Tag Archives: pansexuality

sexuality triad

Anyway.  This… thing… tumblr meme? …of positioning ace/bi/pan folk as an allied unit was cute at first I guess, but it’s making me uncomfortable at this point.

‘Cause the theme has just more and more aggressively become this implication that The Hypocritical Gay Kids are invalidating and being bigoted toward innocent blameless ace/bi/pan folk, and, uh, while that definitely happens in specific incarnations (trust me, I’ve been there), it’s pretty clearly presented as if solely gay people (as a class) are Problematic and ace/bi/pan people (as a unified class) never engage in the same vice.

Which is false, by the way.

I’ve heard aces talk like anti-gay prejudice is mostly over and aces have it harder.  I’ve seen bi/pan people get on lesbians’ case for not being into men.  Our communities/demographics are not pristine.

If you’re addressing a specific case, that’s one thing, and if you’re just talking about things that have happened, that’s one thing, but if you’re adding that up to speak in metonymy as if gay people are guilty of invalidating others’ sexualities and ace/bi/pan folk totally aren’t… you’re wrong.

PSA for Pan, Bi, and other Non-Mono People

Hey there, my multiple-gender-loving friends.  You’re all lovely people.  Keep rocking on with your bad selves.

There’s just one little request I need to make of y’all.  When you’re talking about your orientation, please avoid saying things like “hearts, not parts” or that, for you, attraction is “about the person, not the gender”.  I am a person on the asexual spectrum, and I love people regardless of gender as well… and I’m pretty sure that’s not what you’re getting at, since the reason you identify as bi, pan, or what have you, I assume, is because you have a different experience than I do as a ???romantic gray-a.

I, too, would date or fall in love with someone because of what’s in their soul, not because of what’s in their pants — but that’s just because I hate genitalia in general.  For me, it’s a perspective of hearts, not parts as well, because those kinds of “parts” don’t appeal to me in the first place.

So, while that kind of talk isn’t bad, per se, it’d be nice of you to keep in mind that it’s not a very precise way to describe the experience of feeling romantic or sexual attraction to multiple genders if it can also apply to a person of whom that is not true.

Please inform your peers of this consideration if the opportunity arises.


What You’re Doing When You Take Labels Away

For the people who think labels are unnecessary, who think there are too many, who think the world would be a better place without them, who regard them as an interference or an obstacle to be done away with, or however you want to phrase it: this post is for you.  This post will focus primarily on orientation labels, especially the ones I relate to, but if you can apply this same idea to something else, go for it.

In a hypothetical world where you could wish away the entire use and existence of words like gay, straight, bi, pan, and ace, here is what you would be doing.

1) making it harder to combat oppression

You don’t need a to use the word “gay” to reprimand your employee for mentioning her girlfriend.  You don’t need to use the word “heterosexual” to uphold romantic relationships between men and women as a universal norm — by referring to “the bride” and “the groom” as if there’s always only one of each, or by assuming the gender of someone’s romantic partner based on their own, or by thinking that there’s something wrong with someone who isn’t interested in dating, or by any number of things.  Heteronormativity doesn’t require labels to exist. Continue reading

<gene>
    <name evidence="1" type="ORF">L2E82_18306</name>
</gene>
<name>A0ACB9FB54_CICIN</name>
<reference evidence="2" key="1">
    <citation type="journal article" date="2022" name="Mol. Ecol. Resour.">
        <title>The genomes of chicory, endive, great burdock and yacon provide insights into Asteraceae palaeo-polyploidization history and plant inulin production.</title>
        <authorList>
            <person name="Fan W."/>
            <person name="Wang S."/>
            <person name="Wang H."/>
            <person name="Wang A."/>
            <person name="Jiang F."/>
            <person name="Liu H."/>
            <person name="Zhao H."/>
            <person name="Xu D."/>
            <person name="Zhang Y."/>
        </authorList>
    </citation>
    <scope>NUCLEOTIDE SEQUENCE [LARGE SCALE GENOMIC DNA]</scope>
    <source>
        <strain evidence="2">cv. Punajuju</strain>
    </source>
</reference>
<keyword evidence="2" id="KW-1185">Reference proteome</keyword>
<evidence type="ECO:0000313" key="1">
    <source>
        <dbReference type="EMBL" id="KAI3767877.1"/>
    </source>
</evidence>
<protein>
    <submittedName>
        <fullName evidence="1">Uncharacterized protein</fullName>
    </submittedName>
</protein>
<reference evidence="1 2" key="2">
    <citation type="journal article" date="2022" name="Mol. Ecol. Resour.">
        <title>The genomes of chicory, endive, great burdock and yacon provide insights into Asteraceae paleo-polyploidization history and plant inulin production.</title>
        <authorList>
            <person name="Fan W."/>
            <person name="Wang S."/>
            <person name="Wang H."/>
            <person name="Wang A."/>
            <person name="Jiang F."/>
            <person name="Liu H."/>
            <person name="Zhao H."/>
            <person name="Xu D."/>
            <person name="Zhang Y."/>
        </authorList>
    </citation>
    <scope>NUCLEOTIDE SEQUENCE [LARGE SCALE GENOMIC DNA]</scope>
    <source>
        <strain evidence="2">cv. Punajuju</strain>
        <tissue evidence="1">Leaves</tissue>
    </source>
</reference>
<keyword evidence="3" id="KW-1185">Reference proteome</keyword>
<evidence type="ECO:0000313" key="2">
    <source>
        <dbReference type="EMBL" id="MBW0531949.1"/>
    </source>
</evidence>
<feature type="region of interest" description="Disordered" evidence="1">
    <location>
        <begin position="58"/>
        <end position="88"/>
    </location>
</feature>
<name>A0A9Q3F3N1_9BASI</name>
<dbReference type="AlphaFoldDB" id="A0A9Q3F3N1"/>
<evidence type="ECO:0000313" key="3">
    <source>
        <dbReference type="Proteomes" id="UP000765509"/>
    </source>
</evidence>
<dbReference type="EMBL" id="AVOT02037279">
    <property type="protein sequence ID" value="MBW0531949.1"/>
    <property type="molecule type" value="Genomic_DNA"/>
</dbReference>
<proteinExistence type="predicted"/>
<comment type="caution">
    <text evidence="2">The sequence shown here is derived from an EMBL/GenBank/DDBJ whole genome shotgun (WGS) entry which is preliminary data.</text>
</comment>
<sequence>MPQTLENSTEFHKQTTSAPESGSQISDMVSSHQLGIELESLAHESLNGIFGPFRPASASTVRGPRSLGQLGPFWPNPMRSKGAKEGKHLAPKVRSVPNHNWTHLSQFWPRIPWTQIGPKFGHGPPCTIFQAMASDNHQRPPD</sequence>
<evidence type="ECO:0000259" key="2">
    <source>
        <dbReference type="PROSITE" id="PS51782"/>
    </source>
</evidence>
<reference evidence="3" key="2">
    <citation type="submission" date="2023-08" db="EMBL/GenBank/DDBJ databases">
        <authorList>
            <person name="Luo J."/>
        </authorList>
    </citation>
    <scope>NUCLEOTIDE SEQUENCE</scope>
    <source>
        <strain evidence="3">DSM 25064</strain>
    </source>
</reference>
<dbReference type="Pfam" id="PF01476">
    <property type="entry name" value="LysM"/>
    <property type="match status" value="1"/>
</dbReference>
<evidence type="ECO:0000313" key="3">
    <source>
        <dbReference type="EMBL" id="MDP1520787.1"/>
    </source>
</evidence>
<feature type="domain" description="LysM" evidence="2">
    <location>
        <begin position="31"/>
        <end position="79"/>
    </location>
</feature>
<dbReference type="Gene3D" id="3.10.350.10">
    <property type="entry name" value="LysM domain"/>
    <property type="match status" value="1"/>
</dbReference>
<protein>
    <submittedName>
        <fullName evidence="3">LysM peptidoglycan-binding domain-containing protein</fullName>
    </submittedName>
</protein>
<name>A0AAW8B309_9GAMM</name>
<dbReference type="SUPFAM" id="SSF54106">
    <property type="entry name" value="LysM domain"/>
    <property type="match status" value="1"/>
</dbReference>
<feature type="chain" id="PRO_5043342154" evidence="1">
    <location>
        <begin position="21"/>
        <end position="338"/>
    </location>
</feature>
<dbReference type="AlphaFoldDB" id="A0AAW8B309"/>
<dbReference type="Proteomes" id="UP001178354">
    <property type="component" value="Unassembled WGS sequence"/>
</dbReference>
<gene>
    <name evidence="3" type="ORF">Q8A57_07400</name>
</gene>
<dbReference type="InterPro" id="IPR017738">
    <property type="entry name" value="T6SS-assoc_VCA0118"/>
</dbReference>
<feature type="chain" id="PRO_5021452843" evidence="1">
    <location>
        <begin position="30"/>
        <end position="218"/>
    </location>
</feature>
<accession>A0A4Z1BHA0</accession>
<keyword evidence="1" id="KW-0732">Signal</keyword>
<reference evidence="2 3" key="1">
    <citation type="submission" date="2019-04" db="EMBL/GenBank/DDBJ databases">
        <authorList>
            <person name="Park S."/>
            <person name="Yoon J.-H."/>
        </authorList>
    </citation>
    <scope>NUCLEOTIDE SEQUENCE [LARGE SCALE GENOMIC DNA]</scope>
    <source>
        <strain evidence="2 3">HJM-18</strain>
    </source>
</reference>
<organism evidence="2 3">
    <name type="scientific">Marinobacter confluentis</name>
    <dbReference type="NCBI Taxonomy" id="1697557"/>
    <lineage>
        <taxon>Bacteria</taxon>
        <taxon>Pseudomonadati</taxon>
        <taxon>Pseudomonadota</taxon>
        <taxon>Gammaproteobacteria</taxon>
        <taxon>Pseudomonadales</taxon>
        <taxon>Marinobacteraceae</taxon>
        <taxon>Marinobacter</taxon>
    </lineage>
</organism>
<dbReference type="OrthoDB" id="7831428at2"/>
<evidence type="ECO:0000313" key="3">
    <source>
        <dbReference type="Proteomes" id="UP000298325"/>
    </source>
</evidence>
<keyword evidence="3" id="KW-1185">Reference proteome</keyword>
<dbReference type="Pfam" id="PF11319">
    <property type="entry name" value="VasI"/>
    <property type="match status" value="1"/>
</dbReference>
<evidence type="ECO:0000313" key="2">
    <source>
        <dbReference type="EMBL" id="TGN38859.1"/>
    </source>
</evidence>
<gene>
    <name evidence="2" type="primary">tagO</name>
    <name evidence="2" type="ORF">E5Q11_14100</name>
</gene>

Labels: Looking Forward vs. Looking Back

a picket fenceThere’s something strange about the rhetoric of “don’t limit yourself” in response to identity labels.  The idea, or argument, rather, seems to be that you shouldn’t neglect the possibilities — i. e., if you feel a new kind of attraction toward a gender for which you didn’t previously have those feelings, or if you no longer experience a kind of attraction to a certain gender, you should be open to acknowledging what you feel.

This line of thinking seems to be predicated on the idea that labels are about looking forward and predicting the future.

Perhaps it’s meant to encourage acknowledgement of the fact that sexuality is fluid rather than static.  Things could always change.  I agree that orientation isn’t set in stone, and a reminder of such can be warranted — but what “don’t limit yourself” neglects to consider is that in order for “things” to change, there must be a “thing” in the first place.  And perhaps we would like to give a name to the current state of that thing.

While acknowledging that, perhaps, there are people who use labels for a different purpose than I do, I’d say one of the (available) reasons for using orientation labels is not about looking forward, but looking back.  If you’ve only experienced sexual attraction to people of the same gender as yourself your whole life, or if you’ve experienced it toward multiple genders regularly, or if you’ve never experienced it at all, and so on, you’re not “limiting” yourself by giving a name to that experience.  That’s because describing a personal history is not the same as placing a “limit” on anything.  Calling yourself what you are and have been makes no other statement than what you are and have been.

I can recognize some of the objectives and intended sentiments behind the rhetoric of openness (as applied to orientation labels), but I’d recommend they take a more effective route, because at present, this kind of warning only causes consternation by implying that an individual does not have the authority to describe their own experiences.